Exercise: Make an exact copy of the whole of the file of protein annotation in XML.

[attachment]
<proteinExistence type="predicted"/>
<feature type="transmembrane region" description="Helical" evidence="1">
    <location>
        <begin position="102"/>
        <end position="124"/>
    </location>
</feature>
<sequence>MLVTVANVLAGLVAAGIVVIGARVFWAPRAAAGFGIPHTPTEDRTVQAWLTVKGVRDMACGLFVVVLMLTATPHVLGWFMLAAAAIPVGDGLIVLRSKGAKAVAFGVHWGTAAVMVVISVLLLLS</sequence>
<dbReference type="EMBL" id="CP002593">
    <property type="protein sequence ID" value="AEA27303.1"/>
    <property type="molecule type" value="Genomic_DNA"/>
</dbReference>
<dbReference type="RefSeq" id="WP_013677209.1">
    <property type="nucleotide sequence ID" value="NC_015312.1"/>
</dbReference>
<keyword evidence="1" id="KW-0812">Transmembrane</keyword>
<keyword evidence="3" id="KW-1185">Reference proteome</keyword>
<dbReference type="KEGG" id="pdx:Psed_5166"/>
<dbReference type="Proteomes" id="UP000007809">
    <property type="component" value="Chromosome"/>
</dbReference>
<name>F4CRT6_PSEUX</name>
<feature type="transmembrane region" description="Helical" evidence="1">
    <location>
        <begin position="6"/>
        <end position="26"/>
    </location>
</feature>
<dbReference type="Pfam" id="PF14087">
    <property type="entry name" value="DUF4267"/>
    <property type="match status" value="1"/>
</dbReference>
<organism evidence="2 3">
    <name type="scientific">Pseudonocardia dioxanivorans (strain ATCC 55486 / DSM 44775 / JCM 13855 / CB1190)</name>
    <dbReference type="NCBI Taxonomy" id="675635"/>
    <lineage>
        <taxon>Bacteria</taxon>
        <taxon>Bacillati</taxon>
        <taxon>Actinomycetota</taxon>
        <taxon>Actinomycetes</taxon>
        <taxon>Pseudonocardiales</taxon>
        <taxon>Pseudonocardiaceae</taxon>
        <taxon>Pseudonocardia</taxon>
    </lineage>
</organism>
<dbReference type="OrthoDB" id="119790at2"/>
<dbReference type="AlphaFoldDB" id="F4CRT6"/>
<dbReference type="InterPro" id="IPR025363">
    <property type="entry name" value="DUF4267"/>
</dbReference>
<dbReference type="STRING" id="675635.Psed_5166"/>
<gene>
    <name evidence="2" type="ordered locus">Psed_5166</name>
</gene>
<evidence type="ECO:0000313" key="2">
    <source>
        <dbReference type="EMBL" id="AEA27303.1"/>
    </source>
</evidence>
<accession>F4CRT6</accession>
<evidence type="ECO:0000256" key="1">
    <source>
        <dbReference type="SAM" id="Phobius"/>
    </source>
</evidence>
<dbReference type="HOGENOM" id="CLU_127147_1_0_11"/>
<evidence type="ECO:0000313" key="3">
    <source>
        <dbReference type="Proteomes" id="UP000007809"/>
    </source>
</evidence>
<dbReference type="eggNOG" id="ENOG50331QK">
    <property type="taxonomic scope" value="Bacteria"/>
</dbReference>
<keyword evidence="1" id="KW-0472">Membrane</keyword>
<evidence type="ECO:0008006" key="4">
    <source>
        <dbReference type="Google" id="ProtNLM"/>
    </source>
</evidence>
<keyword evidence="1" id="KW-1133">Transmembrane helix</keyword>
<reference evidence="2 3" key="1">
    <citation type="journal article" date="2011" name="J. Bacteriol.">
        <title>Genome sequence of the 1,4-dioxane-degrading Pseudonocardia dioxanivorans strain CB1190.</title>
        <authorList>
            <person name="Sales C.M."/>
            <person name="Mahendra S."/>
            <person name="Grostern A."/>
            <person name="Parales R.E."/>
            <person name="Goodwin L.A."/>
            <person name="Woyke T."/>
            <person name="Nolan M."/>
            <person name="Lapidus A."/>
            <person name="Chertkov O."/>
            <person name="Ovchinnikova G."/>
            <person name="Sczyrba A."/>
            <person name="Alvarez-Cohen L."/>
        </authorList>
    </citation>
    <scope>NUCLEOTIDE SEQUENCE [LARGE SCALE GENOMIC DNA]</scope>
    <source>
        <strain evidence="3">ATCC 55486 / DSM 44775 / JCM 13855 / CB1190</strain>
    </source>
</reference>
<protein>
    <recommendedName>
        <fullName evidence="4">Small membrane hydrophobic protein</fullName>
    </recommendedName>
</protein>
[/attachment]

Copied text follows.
<proteinExistence type="predicted"/>
<feature type="transmembrane region" description="Helical" evidence="1">
    <location>
        <begin position="102"/>
        <end position="124"/>
    </location>
</feature>
<sequence>MLVTVANVLAGLVAAGIVVIGARVFWAPRAAAGFGIPHTPTEDRTVQAWLTVKGVRDMACGLFVVVLMLTATPHVLGWFMLAAAAIPVGDGLIVLRSKGAKAVAFGVHWGTAAVMVVISVLLLLS</sequence>
<dbReference type="EMBL" id="CP002593">
    <property type="protein sequence ID" value="AEA27303.1"/>
    <property type="molecule type" value="Genomic_DNA"/>
</dbReference>
<dbReference type="RefSeq" id="WP_013677209.1">
    <property type="nucleotide sequence ID" value="NC_015312.1"/>
</dbReference>
<keyword evidence="1" id="KW-0812">Transmembrane</keyword>
<keyword evidence="3" id="KW-1185">Reference proteome</keyword>
<dbReference type="KEGG" id="pdx:Psed_5166"/>
<dbReference type="Proteomes" id="UP000007809">
    <property type="component" value="Chromosome"/>
</dbReference>
<name>F4CRT6_PSEUX</name>
<feature type="transmembrane region" description="Helical" evidence="1">
    <location>
        <begin position="6"/>
        <end position="26"/>
    </location>
</feature>
<dbReference type="Pfam" id="PF14087">
    <property type="entry name" value="DUF4267"/>
    <property type="match status" value="1"/>
</dbReference>
<organism evidence="2 3">
    <name type="scientific">Pseudonocardia dioxanivorans (strain ATCC 55486 / DSM 44775 / JCM 13855 / CB1190)</name>
    <dbReference type="NCBI Taxonomy" id="675635"/>
    <lineage>
        <taxon>Bacteria</taxon>
        <taxon>Bacillati</taxon>
        <taxon>Actinomycetota</taxon>
        <taxon>Actinomycetes</taxon>
        <taxon>Pseudonocardiales</taxon>
        <taxon>Pseudonocardiaceae</taxon>
        <taxon>Pseudonocardia</taxon>
    </lineage>
</organism>
<dbReference type="OrthoDB" id="119790at2"/>
<dbReference type="AlphaFoldDB" id="F4CRT6"/>
<dbReference type="InterPro" id="IPR025363">
    <property type="entry name" value="DUF4267"/>
</dbReference>
<dbReference type="STRING" id="675635.Psed_5166"/>
<gene>
    <name evidence="2" type="ordered locus">Psed_5166</name>
</gene>
<evidence type="ECO:0000313" key="2">
    <source>
        <dbReference type="EMBL" id="AEA27303.1"/>
    </source>
</evidence>
<accession>F4CRT6</accession>
<evidence type="ECO:0000256" key="1">
    <source>
        <dbReference type="SAM" id="Phobius"/>
    </source>
</evidence>
<dbReference type="HOGENOM" id="CLU_127147_1_0_11"/>
<evidence type="ECO:0000313" key="3">
    <source>
        <dbReference type="Proteomes" id="UP000007809"/>
    </source>
</evidence>
<dbReference type="eggNOG" id="ENOG50331QK">
    <property type="taxonomic scope" value="Bacteria"/>
</dbReference>
<keyword evidence="1" id="KW-0472">Membrane</keyword>
<evidence type="ECO:0008006" key="4">
    <source>
        <dbReference type="Google" id="ProtNLM"/>
    </source>
</evidence>
<keyword evidence="1" id="KW-1133">Transmembrane helix</keyword>
<reference evidence="2 3" key="1">
    <citation type="journal article" date="2011" name="J. Bacteriol.">
        <title>Genome sequence of the 1,4-dioxane-degrading Pseudonocardia dioxanivorans strain CB1190.</title>
        <authorList>
            <person name="Sales C.M."/>
            <person name="Mahendra S."/>
            <person name="Grostern A."/>
            <person name="Parales R.E."/>
            <person name="Goodwin L.A."/>
            <person name="Woyke T."/>
            <person name="Nolan M."/>
            <person name="Lapidus A."/>
            <person name="Chertkov O."/>
            <person name="Ovchinnikova G."/>
            <person name="Sczyrba A."/>
            <person name="Alvarez-Cohen L."/>
        </authorList>
    </citation>
    <scope>NUCLEOTIDE SEQUENCE [LARGE SCALE GENOMIC DNA]</scope>
    <source>
        <strain evidence="3">ATCC 55486 / DSM 44775 / JCM 13855 / CB1190</strain>
    </source>
</reference>
<protein>
    <recommendedName>
        <fullName evidence="4">Small membrane hydrophobic protein</fullName>
    </recommendedName>
</protein>